On the other hand, another promising source for pre-workout carbs that I have recently started to experiment with, and have had good results, is Vespa:


VESPA does not “boost” performance but optimizes your natural potential. VESPA’s effects are subtle and largely un-noticed in the conventional sense. While the direct effects of tapping in to your natural fuel stores are key to endurance/stamina, the indirect effects are just as critical.

Research suggests that carbohydrates consumed before or after exercise should not negatively affect ketosis. However, some individuals find that they drop out of ketosis transiently due to the ingestion of pre-workout carbohydrates. After workout, there will be a short period where insulin is elevated and free fatty acid availability for ketone production is decreased. However, as blood glucose is pushed into the muscles, insulin should drop again allowing ketogenesis to resume within several hours.

Post-workout carbohydrates might be expected to have a greater effect on ketosis, in that insulin levels will most likely be higher than are seen with pre-workout carbohydrates. For this reason, individuals may want to experiment with pre-workout carbohydrates first, only adding post-workout carbohydrates if really necessary (although for most people, it may be overkill).

The formula for the Ketogains Version of TKD: “The Ketogains TKD Coffee”


Take this formula between 15-30 minutes before strength training:




Preferably, avoid fat for 1 to 2 hours after training:

Fat should generally be avoided in a post-workout meal. First and foremost, dietary fat will slow digestion of protein and/or carbohydrate. Second, the consumption of dietary fat when insulin levels are high may cause fat storage after training (1)

(1) Conley M and Stone M. Carbohydrate ingestion/supplementation for resistance exercise and training. Sports Med (1996) 21: 7-17

“The Ketogenic Diet” by Lyle McDonald

Now, about avoiding fat post training, Alan Aragon says to no t worry about it in this post.

So, the jury still stands: more evidence is needed. It could be beneficial to avoid fat ingestion post workout if you feel inclined to and as a “safety” measure if your main goal is to lose body fat.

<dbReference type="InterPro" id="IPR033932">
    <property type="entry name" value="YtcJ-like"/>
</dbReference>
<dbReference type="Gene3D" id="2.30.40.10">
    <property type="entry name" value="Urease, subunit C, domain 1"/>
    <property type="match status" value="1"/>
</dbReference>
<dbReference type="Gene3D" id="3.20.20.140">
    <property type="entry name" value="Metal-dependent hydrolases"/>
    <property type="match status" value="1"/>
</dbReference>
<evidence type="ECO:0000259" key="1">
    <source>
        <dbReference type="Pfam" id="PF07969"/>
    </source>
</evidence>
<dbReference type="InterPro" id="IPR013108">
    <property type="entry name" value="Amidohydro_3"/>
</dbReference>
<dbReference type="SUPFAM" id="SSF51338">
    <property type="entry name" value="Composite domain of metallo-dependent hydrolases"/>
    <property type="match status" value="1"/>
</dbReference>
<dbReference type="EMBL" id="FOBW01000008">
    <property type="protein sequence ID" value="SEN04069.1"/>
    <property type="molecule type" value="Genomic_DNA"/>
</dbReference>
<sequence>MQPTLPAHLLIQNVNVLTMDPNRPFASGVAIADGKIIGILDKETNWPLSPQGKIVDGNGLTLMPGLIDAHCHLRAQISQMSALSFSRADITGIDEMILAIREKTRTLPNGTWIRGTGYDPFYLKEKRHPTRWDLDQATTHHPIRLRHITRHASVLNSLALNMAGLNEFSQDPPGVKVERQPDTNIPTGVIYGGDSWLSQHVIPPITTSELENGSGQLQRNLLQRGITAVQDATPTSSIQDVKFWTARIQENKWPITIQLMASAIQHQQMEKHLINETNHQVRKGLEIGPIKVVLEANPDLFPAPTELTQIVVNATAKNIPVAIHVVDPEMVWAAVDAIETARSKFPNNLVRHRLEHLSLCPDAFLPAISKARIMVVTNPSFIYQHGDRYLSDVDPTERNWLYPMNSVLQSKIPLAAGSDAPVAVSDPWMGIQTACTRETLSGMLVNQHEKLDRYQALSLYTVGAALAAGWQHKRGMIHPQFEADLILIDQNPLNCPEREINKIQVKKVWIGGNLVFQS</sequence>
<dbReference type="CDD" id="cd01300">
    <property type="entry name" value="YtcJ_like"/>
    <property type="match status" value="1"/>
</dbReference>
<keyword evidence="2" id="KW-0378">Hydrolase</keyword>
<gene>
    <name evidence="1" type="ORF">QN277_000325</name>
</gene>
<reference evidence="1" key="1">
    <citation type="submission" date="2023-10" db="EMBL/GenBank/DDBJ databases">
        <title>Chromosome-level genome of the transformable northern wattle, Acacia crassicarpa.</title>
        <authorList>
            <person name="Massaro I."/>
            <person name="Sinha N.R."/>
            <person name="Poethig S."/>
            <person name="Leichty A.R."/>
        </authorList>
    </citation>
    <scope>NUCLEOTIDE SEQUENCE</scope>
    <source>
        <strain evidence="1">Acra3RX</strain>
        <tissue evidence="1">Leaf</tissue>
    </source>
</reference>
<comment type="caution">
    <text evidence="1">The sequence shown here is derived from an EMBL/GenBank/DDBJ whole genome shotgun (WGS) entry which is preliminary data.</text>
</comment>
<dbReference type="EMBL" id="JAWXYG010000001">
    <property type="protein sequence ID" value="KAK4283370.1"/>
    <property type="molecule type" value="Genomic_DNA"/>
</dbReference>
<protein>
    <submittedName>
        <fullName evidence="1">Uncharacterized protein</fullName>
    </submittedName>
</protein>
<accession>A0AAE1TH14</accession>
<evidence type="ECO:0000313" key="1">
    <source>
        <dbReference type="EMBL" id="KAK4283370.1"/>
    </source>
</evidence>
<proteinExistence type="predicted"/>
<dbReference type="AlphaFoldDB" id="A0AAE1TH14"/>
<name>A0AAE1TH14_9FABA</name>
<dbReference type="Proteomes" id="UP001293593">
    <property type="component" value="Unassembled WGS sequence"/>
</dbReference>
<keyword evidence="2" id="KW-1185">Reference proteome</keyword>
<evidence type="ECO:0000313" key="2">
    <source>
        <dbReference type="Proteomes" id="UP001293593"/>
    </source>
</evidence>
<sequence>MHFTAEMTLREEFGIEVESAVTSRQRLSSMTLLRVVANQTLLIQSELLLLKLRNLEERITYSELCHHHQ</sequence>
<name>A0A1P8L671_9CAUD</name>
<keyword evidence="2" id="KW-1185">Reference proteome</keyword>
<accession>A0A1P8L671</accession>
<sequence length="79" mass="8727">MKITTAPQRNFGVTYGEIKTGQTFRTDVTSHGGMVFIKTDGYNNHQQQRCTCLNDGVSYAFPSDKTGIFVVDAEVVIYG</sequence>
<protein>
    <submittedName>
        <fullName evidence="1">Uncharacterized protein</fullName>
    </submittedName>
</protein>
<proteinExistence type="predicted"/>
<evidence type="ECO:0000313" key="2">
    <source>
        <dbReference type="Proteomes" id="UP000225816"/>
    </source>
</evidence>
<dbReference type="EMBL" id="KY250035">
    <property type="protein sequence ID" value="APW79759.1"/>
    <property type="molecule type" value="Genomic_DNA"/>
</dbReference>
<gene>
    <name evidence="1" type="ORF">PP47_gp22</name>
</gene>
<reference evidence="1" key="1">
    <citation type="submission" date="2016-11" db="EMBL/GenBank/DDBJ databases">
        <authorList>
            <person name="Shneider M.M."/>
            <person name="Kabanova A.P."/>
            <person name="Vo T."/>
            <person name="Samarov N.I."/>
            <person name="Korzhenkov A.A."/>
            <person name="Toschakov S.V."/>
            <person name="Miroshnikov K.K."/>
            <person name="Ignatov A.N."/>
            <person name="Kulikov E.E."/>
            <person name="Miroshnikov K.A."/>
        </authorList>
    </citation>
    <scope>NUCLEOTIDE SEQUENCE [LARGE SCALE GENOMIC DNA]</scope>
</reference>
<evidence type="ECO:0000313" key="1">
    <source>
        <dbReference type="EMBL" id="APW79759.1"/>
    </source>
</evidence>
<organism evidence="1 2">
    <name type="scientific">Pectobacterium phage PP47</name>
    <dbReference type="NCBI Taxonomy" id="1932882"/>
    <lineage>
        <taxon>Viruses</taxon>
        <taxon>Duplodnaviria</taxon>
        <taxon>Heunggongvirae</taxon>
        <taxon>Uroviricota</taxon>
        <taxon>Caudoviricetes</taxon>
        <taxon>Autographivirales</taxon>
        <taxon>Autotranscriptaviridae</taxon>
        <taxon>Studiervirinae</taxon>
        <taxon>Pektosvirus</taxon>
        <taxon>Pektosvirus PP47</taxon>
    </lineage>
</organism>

Additional Notes:

  • You can use pure MCT Oil instead of Coconut Oil, be aware that MCT Oil is about 50% more potent and may cause stomach upset on some people.
  • For carb sources I suggest  Karo “Lite” Syrup – the zero high fructose version – or Dextrose Tablets. Start with 5g, and only after careful experimentation you may increase a little.
  • For carb intake, start with  0.02g / lean lb (example, an individual of 140 lean pounds, would start with 7g of glucose).
  • No post workout carbs are needed, this is is overkill.
  • Another way to get energy is with KetoCaNa, which is exogenous beta-hydroxybutrate (BHB) in powdered sodium and calcium salt form.
  • Coffee just adds caffeine which helps with energy and is a good delivery method, but you may substitute it with tea or take all the ingredients separately if you prefer to.
  • You can always use some additional pre-workouts, just review ingredients and carb content.
  • Creatine timing is inconsequential, just take your 3 to 5g on a daily basis (even if you do not work out that day).
  • You should still meet your suggested ketogenic macros: 0.8-1.2g protein per lean lb; less than 30g NET carbs (PLUS your additional TKD carbs); and the rest of your calories from fat, according to your goals.
  • I strongly suggest to avoid fruits and high fructose in general for the sake of TKD. Why? Because fructose just refills liver glycogen,  and does not really help toward muscle glycogen replenishment.
  • If you have various training sessions a day, you could experiment by dividing carbs between both sessions, or adjust depending on the intensity and duration (example, 5g for the first session, 10g for the second one).



About Author

Amateur natty bodybuilder/powerlifter, marketeer, entrepeneur and all around great guy... Lifting since 1996, ketogenic since 2001.



    Great post bro! As an endurance cyclist and sprint finisher. TKD works best for me. On a ride of say just over 100km, i would take 60 grams dextrose at least 30 mins before mixed with 30 grams MCT OIL and then intra workout the same dosage every hour (Just over 3 hours) Works wonders and i dont have to eat a thing. Whey isolate straight after ride and blood ketone meter is reading over 0,8 most of time.